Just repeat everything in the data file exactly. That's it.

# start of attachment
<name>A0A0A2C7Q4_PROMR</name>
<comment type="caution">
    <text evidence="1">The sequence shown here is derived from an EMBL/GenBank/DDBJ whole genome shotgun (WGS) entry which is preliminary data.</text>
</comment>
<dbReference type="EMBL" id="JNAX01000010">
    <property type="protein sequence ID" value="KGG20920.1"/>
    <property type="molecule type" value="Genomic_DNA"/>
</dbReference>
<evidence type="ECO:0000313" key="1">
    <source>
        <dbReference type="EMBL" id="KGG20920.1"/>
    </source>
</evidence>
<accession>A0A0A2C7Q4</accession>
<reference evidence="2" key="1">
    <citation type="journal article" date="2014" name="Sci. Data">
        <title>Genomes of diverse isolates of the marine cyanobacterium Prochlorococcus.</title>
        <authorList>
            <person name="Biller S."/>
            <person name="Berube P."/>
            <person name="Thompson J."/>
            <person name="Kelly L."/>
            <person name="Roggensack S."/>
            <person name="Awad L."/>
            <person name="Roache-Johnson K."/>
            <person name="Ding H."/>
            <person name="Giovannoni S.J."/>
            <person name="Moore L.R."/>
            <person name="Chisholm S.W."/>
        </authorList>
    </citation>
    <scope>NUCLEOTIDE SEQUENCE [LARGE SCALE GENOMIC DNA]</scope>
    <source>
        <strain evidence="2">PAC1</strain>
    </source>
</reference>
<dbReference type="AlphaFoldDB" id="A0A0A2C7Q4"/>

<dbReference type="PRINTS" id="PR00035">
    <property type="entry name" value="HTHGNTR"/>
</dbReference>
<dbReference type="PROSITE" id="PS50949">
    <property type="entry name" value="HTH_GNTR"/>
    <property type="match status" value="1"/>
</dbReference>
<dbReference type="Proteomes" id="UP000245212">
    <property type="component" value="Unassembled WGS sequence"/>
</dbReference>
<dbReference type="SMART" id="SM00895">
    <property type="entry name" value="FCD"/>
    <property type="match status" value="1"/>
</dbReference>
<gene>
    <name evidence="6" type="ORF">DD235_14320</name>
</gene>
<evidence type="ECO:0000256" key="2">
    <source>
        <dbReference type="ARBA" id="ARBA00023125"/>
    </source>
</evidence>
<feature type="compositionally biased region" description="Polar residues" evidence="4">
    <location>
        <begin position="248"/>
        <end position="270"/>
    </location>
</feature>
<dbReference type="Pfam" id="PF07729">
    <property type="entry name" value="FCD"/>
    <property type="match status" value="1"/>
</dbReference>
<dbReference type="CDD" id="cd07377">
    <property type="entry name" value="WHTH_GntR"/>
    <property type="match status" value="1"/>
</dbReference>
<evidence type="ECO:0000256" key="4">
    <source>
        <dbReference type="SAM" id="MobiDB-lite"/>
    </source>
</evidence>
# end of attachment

<name>A0A0A2C7Q4_PROMR</name>
<comment type="caution">
    <text evidence="1">The sequence shown here is derived from an EMBL/GenBank/DDBJ whole genome shotgun (WGS) entry which is preliminary data.</text>
</comment>
<dbReference type="EMBL" id="JNAX01000010">
    <property type="protein sequence ID" value="KGG20920.1"/>
    <property type="molecule type" value="Genomic_DNA"/>
</dbReference>
<evidence type="ECO:0000313" key="1">
    <source>
        <dbReference type="EMBL" id="KGG20920.1"/>
    </source>
</evidence>
<accession>A0A0A2C7Q4</accession>
<reference evidence="2" key="1">
    <citation type="journal article" date="2014" name="Sci. Data">
        <title>Genomes of diverse isolates of the marine cyanobacterium Prochlorococcus.</title>
        <authorList>
            <person name="Biller S."/>
            <person name="Berube P."/>
            <person name="Thompson J."/>
            <person name="Kelly L."/>
            <person name="Roggensack S."/>
            <person name="Awad L."/>
            <person name="Roache-Johnson K."/>
            <person name="Ding H."/>
            <person name="Giovannoni S.J."/>
            <person name="Moore L.R."/>
            <person name="Chisholm S.W."/>
        </authorList>
    </citation>
    <scope>NUCLEOTIDE SEQUENCE [LARGE SCALE GENOMIC DNA]</scope>
    <source>
        <strain evidence="2">PAC1</strain>
    </source>
</reference>
<dbReference type="AlphaFoldDB" id="A0A0A2C7Q4"/>

<dbReference type="PRINTS" id="PR00035">
    <property type="entry name" value="HTHGNTR"/>
</dbReference>
<dbReference type="PROSITE" id="PS50949">
    <property type="entry name" value="HTH_GNTR"/>
    <property type="match status" value="1"/>
</dbReference>
<dbReference type="Proteomes" id="UP000245212">
    <property type="component" value="Unassembled WGS sequence"/>
</dbReference>
<dbReference type="SMART" id="SM00895">
    <property type="entry name" value="FCD"/>
    <property type="match status" value="1"/>
</dbReference>
<gene>
    <name evidence="6" type="ORF">DD235_14320</name>
</gene>
<evidence type="ECO:0000256" key="2">
    <source>
        <dbReference type="ARBA" id="ARBA00023125"/>
    </source>
</evidence>
<feature type="compositionally biased region" description="Polar residues" evidence="4">
    <location>
        <begin position="248"/>
        <end position="270"/>
    </location>
</feature>
<dbReference type="Pfam" id="PF07729">
    <property type="entry name" value="FCD"/>
    <property type="match status" value="1"/>
</dbReference>
<dbReference type="CDD" id="cd07377">
    <property type="entry name" value="WHTH_GntR"/>
    <property type="match status" value="1"/>
</dbReference>
<evidence type="ECO:0000256" key="4">
    <source>
        <dbReference type="SAM" id="MobiDB-lite"/>
    </source>
</evidence>